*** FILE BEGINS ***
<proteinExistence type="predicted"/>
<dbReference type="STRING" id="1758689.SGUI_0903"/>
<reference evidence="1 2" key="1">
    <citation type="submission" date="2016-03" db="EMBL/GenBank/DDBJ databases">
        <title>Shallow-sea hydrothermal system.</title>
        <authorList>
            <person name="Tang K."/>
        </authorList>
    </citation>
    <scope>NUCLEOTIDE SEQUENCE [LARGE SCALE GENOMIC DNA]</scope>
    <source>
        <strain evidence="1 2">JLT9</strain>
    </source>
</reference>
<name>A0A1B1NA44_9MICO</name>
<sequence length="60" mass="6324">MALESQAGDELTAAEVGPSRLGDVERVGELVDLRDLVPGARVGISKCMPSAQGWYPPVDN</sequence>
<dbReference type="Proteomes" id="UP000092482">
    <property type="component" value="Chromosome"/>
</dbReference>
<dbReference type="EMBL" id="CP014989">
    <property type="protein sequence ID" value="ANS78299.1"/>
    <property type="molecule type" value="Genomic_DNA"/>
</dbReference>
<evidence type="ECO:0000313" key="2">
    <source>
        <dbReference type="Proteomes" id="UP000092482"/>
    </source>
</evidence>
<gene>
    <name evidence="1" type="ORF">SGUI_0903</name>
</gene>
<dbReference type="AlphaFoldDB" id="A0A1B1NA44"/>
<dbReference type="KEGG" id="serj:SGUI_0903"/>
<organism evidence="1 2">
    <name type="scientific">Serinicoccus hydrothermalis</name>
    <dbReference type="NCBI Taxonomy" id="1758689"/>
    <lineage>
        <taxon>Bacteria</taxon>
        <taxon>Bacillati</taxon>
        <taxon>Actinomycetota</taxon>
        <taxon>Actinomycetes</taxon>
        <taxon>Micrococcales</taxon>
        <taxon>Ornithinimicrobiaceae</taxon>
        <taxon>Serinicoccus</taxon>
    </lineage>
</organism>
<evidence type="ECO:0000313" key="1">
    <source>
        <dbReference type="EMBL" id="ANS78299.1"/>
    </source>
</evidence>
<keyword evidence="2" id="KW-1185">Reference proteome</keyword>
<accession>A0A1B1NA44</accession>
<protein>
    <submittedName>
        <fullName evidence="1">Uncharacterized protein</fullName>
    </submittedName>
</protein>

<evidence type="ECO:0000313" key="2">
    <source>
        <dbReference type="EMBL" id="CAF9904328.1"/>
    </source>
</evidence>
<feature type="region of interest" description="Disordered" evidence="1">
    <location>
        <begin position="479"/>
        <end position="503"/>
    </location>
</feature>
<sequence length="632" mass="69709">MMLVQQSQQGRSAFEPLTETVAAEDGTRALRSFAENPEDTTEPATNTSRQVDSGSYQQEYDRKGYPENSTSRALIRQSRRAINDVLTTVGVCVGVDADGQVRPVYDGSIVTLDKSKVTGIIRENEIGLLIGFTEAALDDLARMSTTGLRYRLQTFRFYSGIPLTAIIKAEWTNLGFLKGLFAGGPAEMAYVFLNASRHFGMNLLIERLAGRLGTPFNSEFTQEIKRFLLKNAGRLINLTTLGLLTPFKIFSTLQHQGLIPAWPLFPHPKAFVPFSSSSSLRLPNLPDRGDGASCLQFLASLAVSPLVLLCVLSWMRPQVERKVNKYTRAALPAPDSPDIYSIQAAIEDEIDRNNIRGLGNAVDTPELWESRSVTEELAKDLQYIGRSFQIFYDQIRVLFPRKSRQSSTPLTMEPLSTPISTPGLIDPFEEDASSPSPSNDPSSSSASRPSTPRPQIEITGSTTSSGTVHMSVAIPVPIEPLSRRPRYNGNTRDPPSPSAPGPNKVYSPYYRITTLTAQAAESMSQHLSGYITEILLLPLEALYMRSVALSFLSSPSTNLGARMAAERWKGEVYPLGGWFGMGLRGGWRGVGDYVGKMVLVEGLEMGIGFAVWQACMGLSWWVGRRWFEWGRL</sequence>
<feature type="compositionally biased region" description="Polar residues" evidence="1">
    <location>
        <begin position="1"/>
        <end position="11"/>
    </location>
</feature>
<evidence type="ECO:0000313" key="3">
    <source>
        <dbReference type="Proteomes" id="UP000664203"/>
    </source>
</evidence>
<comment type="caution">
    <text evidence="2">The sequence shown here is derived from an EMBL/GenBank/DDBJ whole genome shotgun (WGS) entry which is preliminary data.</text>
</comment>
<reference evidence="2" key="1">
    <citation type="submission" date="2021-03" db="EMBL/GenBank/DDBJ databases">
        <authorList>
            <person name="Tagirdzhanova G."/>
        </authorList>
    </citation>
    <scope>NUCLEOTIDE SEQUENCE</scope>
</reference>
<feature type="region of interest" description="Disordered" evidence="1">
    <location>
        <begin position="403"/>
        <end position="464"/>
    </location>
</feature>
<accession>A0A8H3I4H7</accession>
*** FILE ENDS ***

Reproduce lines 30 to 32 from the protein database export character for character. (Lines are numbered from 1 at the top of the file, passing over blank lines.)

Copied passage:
    <name evidence="1" type="ORF">SGUI_0903</name>
</gene>
<dbReference type="AlphaFoldDB" id="A0A1B1NA44"/>